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South Florida Family Law Blog

What is a loyalty conflict?

Loyalty, particularly to one's parents and family, is usually a valuable quality for a child in Florida to have. However, if you are divorcing your child's other parent and the split is particularly contentious, your child could experience a psychological phenomenon called loyalty conflict. According to Psychiatric Times, some children end up resolving their inner conflict in a way that is unhealthy, both to themselves and their relationships with parents. 

Loyalty conflict stems from a phenomenon called cognitive dissonance. This occurs because of the existence of two thoughts that seem to be contradictory or incompatible with each other in a person's mind at the same time. Despite the fact that they seem to contradict one another, both thoughts have the appearance of truth, at least in your child's mind.

How joint custody can help a family

Divorcing Florida parents will have to figure out what kind of custody arrangements work best for them. While sole custody was a popular choice in the past, these days joint custody is considered to be the better option for all parties involved.

FindLaw states that new scientific studies have shown children of joint custody tend to have fewer behavioral problems when growing up. They tend to adopt better social behaviors and habits, get in less trouble in school, and have higher self-esteem. Studies suggest that both parents playing active roles in the child's life provides them with security and balance.

Who gets the retirement accounts when you divorce?

In all likelihood, you and your spouse have accumulated a significant amount of money in your respective retirement accounts and/or pension plans during the course of your marriage. If you now seek a Florida divorce, which of you gets which portion of these accounts, and in what manner, becomes a major consideration.

Reuters reports that dividing up retirement accounts during a divorce can easily become a hugely complicated process. Unfortunately, the older your age when you divorce, the more important these accounts become since they may well represent not only a significant portion of your marital assets, but also the main source of income both you and your spouse will have once you retire.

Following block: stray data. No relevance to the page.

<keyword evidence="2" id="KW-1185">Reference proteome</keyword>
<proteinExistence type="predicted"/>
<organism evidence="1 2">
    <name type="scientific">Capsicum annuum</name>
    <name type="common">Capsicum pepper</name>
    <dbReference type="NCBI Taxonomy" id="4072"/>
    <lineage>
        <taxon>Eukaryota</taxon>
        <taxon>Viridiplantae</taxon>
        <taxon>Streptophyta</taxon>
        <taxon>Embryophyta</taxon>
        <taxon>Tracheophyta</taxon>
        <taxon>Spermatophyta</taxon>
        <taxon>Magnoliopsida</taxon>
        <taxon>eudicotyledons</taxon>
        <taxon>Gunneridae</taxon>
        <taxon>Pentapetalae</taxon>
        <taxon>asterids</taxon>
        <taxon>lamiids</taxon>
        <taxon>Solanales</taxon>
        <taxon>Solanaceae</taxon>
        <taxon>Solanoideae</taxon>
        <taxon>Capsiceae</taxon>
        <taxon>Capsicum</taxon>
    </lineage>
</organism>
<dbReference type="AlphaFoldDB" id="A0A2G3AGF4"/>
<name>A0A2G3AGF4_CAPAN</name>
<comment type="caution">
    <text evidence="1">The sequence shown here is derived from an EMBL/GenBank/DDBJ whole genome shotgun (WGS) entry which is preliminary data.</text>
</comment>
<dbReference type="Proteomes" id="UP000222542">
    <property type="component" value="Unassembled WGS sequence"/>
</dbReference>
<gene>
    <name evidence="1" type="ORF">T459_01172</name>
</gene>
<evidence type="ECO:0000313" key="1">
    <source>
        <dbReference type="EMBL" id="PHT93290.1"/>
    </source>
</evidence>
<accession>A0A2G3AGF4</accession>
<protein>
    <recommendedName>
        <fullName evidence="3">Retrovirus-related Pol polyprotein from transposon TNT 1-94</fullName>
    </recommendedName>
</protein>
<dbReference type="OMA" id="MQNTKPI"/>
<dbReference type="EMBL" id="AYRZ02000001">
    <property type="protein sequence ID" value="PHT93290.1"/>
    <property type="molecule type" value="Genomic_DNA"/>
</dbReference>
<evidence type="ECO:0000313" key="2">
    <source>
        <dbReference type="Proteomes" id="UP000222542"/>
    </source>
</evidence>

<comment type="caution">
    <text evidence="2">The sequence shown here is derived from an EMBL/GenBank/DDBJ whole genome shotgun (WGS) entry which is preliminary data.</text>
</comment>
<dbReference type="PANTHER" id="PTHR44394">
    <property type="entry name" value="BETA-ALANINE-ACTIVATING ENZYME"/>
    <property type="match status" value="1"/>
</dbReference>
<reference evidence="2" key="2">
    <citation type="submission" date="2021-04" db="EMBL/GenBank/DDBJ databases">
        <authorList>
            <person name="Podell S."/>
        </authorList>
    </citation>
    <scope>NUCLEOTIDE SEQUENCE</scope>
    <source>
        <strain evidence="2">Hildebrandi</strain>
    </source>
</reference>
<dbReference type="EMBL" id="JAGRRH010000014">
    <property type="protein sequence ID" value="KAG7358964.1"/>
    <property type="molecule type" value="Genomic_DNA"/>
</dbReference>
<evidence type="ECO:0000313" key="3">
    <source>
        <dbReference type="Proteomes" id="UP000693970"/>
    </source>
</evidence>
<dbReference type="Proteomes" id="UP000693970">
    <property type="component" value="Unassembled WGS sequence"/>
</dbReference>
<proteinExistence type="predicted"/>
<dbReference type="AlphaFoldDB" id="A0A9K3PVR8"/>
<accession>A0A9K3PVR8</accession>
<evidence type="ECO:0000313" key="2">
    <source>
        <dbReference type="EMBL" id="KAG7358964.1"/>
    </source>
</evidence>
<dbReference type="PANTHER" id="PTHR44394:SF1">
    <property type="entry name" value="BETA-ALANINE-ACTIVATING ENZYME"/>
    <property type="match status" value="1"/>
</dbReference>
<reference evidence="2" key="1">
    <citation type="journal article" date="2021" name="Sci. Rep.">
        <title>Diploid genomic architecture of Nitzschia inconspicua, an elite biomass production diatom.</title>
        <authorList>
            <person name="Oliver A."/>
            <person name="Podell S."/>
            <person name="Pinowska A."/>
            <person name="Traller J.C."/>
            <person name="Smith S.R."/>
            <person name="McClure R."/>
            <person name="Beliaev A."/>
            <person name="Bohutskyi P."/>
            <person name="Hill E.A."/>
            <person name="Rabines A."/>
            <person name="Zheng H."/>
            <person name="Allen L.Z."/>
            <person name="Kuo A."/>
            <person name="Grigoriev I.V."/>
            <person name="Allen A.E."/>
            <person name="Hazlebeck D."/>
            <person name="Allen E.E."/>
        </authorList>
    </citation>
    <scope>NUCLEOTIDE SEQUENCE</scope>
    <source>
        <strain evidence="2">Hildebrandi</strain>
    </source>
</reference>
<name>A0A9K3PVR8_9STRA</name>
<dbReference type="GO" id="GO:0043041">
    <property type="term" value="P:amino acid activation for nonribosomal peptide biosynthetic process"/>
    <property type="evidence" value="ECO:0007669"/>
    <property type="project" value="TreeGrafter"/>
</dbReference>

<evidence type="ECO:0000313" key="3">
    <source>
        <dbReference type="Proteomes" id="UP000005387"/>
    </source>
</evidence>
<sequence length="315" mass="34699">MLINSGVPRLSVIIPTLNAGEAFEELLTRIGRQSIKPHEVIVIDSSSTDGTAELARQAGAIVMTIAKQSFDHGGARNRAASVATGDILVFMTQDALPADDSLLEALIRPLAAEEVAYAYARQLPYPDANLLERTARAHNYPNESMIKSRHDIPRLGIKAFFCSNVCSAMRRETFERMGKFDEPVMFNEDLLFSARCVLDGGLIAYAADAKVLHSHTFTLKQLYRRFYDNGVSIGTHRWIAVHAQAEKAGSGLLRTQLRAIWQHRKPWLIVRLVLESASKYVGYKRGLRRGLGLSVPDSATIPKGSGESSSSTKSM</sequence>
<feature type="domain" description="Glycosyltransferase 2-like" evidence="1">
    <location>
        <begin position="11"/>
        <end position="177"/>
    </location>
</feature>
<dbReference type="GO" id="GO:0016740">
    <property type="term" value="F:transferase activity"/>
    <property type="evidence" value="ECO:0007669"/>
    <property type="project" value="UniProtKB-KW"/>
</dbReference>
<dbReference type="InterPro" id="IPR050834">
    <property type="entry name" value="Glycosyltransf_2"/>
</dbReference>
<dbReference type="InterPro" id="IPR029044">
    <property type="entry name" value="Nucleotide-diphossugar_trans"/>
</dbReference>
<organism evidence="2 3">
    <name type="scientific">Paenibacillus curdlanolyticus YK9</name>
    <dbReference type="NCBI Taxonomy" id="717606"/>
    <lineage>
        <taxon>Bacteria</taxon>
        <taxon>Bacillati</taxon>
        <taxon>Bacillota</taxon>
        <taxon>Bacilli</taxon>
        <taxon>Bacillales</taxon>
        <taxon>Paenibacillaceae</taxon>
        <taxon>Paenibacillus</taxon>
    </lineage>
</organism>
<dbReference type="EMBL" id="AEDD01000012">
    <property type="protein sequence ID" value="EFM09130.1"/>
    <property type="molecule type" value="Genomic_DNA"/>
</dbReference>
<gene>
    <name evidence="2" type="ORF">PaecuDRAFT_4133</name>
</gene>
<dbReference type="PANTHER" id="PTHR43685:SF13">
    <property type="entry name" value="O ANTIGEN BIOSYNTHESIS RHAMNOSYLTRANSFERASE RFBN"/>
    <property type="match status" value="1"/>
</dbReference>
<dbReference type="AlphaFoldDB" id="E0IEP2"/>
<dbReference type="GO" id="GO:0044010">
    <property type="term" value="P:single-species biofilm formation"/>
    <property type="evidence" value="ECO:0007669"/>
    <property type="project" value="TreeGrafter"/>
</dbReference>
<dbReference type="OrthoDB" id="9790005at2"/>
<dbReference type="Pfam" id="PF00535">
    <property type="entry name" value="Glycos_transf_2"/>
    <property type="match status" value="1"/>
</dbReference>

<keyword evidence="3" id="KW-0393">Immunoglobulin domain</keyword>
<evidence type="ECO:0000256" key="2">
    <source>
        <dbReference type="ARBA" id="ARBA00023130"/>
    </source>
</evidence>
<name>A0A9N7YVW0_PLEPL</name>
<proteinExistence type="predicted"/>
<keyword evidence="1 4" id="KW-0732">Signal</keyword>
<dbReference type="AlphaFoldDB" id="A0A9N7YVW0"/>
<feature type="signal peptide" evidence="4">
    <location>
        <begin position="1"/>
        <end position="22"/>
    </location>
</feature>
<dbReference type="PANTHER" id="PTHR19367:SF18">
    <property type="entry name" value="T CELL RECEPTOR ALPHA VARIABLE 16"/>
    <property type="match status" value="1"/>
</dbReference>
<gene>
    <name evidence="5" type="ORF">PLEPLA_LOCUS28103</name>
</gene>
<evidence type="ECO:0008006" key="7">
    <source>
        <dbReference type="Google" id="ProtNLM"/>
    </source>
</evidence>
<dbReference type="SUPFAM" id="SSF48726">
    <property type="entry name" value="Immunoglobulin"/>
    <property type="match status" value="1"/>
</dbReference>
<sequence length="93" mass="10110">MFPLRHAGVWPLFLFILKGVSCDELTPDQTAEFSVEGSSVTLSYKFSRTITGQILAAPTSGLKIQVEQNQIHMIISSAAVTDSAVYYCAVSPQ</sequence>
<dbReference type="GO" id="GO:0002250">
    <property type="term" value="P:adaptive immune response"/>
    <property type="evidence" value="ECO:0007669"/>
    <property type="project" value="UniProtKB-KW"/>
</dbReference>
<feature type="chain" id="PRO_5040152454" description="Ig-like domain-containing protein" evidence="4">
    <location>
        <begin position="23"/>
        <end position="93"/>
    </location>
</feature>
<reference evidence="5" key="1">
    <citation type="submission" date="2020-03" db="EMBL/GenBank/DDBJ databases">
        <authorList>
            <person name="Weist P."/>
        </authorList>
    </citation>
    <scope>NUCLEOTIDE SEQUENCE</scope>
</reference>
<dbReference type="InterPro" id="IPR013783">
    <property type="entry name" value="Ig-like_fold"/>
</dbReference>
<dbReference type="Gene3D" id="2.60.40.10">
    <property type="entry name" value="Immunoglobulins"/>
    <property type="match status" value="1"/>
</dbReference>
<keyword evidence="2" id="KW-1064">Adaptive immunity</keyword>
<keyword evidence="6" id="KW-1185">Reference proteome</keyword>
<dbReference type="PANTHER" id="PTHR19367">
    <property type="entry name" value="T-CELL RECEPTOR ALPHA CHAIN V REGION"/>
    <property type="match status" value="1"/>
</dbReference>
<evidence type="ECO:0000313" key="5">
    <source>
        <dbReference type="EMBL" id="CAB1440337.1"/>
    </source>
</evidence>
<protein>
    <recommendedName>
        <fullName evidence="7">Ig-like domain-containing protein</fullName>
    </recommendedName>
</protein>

Can custody be impacted by contested divorce?

Florida parents like you have something crucially important to keep in mind when handling your divorce: your child. We at the Law Office of Cheryl Bucker, P.A., are here to help you as you deal with matters like child custody, visitation schedules, and more.

How you handle child custody and visitation schedules will depend first on whether your divorce is contested or uncontested. Uncontested divorces are much rarer, as they require you and your spouse to agree on all basic matters of divorce, including custody arrangements. People with successful uncontested divorces often employ third party mediators to help them reach a final decision, allowing them to bypass the costly and time-consuming court battles.

Legal custody lets you make medical and school decisions

While going through a contentious divorce, it is almost always in your best interest to have a proactive approach toward the various decisions involved in ending your marriage, especially the ones that matter the most to you.

If you take the time to formulate an opinion and an educated expectation about the outcome of your divorce, you will be able to strategize better for handling yourself in court and negotiating with your ex about important issues. One critical custody issue that far too many Florida parents overlook is the importance of securing both physical and legal custody rights.

What is a parenting plan?

As a Florida couple who is divorcing with children, you will have more to deal with than childless couples do. It's therefor important for you and your attorney to understand the changes in child custody laws and how it is handled in the state. We at the Law Office of Cheryl Bucker, P.A., can do just that.